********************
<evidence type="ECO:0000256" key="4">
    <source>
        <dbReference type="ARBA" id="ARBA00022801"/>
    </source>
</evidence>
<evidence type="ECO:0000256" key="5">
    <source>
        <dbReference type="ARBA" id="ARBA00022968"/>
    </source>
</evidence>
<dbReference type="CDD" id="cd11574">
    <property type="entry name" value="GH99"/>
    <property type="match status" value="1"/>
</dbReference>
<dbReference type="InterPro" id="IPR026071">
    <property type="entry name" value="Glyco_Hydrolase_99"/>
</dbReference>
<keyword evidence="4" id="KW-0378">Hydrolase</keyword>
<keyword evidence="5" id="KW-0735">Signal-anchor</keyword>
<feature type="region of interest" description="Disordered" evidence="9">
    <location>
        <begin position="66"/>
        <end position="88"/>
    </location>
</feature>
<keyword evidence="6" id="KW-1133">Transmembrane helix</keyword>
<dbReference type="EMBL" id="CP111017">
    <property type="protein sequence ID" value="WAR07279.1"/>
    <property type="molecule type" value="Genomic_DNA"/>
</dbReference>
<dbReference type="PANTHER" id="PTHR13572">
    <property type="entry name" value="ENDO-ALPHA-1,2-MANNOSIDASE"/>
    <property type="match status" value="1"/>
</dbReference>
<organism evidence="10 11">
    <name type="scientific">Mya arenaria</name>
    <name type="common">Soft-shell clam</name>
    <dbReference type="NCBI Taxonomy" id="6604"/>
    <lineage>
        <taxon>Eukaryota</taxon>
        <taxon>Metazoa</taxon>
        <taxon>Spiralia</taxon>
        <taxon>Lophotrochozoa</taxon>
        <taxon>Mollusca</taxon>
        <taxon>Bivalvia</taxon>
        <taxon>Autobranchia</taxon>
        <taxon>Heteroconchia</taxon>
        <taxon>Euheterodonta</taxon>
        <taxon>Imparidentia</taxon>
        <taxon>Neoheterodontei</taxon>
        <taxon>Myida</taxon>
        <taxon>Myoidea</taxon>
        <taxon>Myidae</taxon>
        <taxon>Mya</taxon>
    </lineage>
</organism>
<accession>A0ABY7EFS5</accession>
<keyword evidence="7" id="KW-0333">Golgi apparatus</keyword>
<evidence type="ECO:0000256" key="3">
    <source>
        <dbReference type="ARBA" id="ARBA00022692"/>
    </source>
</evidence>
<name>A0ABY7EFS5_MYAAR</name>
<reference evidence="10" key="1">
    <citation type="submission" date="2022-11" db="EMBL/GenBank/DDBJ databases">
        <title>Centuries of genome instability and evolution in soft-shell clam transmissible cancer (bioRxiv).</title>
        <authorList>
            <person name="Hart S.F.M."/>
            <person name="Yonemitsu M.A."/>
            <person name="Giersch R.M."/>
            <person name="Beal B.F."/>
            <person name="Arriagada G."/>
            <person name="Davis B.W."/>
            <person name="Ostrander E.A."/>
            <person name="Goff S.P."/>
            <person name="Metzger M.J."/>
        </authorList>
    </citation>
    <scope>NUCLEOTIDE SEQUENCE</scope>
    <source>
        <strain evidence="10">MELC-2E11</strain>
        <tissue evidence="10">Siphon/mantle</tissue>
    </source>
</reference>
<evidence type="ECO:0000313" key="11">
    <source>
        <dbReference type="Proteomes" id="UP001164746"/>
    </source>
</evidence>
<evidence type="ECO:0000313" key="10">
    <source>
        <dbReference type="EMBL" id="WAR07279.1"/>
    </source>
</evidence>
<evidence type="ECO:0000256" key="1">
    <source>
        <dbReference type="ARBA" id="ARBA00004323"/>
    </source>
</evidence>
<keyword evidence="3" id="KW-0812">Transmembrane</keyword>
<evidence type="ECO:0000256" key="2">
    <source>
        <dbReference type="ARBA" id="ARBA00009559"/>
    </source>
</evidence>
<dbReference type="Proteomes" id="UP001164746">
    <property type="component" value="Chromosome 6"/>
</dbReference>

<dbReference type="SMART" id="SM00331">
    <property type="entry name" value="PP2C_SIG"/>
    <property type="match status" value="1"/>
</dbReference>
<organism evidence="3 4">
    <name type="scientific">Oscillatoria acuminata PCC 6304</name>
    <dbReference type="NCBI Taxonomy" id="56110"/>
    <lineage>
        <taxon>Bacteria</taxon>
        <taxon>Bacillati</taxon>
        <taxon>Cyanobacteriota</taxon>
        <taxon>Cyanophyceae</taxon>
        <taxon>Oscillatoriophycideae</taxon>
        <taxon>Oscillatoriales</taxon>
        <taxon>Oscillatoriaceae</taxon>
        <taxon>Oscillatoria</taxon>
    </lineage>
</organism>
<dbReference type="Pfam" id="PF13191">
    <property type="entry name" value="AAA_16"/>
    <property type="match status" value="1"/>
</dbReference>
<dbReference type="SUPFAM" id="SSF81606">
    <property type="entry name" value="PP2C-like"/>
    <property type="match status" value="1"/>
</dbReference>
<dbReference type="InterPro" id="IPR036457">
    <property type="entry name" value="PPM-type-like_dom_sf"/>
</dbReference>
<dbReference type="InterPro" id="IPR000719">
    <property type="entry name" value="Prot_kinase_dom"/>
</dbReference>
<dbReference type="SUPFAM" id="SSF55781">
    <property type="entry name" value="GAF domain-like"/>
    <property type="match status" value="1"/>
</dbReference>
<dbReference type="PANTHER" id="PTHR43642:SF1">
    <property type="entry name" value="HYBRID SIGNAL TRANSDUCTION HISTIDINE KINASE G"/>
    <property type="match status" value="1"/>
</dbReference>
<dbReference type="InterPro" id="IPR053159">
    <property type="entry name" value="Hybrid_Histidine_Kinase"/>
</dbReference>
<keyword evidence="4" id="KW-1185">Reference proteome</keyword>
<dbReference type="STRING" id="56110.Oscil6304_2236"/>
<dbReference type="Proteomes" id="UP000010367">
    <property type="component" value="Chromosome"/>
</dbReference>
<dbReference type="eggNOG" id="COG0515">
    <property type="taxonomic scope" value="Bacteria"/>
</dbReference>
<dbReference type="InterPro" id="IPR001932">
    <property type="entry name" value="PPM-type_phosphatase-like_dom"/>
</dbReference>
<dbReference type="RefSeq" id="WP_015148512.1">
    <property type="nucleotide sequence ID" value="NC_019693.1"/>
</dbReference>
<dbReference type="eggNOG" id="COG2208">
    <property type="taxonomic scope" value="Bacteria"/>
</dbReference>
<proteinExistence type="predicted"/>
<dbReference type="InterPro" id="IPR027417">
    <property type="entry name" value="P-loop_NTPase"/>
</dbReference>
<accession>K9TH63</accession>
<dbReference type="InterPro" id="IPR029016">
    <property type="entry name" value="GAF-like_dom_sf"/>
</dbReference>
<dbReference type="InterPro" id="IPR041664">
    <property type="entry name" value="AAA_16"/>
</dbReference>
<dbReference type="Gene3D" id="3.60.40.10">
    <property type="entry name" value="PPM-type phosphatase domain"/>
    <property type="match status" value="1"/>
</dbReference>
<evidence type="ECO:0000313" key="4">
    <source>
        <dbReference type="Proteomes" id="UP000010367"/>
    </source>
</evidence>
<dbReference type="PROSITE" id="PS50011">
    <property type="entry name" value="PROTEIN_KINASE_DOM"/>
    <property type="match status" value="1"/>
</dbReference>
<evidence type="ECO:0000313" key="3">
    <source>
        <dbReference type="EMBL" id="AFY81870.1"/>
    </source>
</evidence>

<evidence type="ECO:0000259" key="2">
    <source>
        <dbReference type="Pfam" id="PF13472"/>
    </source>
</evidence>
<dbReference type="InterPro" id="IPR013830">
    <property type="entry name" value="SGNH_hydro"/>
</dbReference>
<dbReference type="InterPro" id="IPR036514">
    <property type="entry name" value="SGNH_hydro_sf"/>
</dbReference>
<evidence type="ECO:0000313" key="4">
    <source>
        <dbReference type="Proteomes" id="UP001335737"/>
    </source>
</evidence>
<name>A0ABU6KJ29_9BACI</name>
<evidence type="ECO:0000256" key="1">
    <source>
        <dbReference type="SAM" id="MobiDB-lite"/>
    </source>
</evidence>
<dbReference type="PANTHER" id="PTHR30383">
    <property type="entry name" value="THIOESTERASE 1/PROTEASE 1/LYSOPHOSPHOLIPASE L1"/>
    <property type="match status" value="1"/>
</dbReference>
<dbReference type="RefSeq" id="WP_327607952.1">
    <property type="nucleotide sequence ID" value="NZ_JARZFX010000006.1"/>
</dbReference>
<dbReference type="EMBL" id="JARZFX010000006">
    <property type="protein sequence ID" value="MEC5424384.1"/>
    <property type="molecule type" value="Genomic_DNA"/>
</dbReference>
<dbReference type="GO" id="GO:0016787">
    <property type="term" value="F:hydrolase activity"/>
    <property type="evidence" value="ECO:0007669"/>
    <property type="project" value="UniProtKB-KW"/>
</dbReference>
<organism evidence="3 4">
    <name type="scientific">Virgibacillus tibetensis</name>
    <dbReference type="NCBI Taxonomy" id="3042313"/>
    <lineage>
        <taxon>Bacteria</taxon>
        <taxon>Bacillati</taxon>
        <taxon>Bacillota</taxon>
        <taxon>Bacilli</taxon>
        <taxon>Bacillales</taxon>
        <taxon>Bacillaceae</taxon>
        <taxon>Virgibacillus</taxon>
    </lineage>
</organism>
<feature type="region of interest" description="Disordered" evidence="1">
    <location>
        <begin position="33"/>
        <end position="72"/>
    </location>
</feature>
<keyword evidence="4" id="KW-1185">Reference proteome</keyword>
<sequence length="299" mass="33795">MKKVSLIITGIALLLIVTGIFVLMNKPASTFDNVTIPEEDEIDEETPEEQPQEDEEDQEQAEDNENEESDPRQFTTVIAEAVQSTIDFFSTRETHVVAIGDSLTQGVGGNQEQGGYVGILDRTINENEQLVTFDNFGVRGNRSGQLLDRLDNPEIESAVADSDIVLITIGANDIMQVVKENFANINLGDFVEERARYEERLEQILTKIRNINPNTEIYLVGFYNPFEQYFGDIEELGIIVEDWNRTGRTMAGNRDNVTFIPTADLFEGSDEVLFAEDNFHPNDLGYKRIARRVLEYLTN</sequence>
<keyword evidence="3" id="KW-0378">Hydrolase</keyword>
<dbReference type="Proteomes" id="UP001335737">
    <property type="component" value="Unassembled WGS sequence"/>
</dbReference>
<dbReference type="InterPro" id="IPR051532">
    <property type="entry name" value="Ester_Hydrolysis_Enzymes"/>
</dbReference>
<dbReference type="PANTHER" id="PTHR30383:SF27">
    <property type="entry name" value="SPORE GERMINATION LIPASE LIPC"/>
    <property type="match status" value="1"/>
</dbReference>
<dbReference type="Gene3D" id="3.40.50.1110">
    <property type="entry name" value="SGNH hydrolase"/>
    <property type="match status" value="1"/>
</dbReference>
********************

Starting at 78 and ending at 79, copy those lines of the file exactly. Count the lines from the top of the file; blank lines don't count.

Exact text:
        </authorList>
    </citation>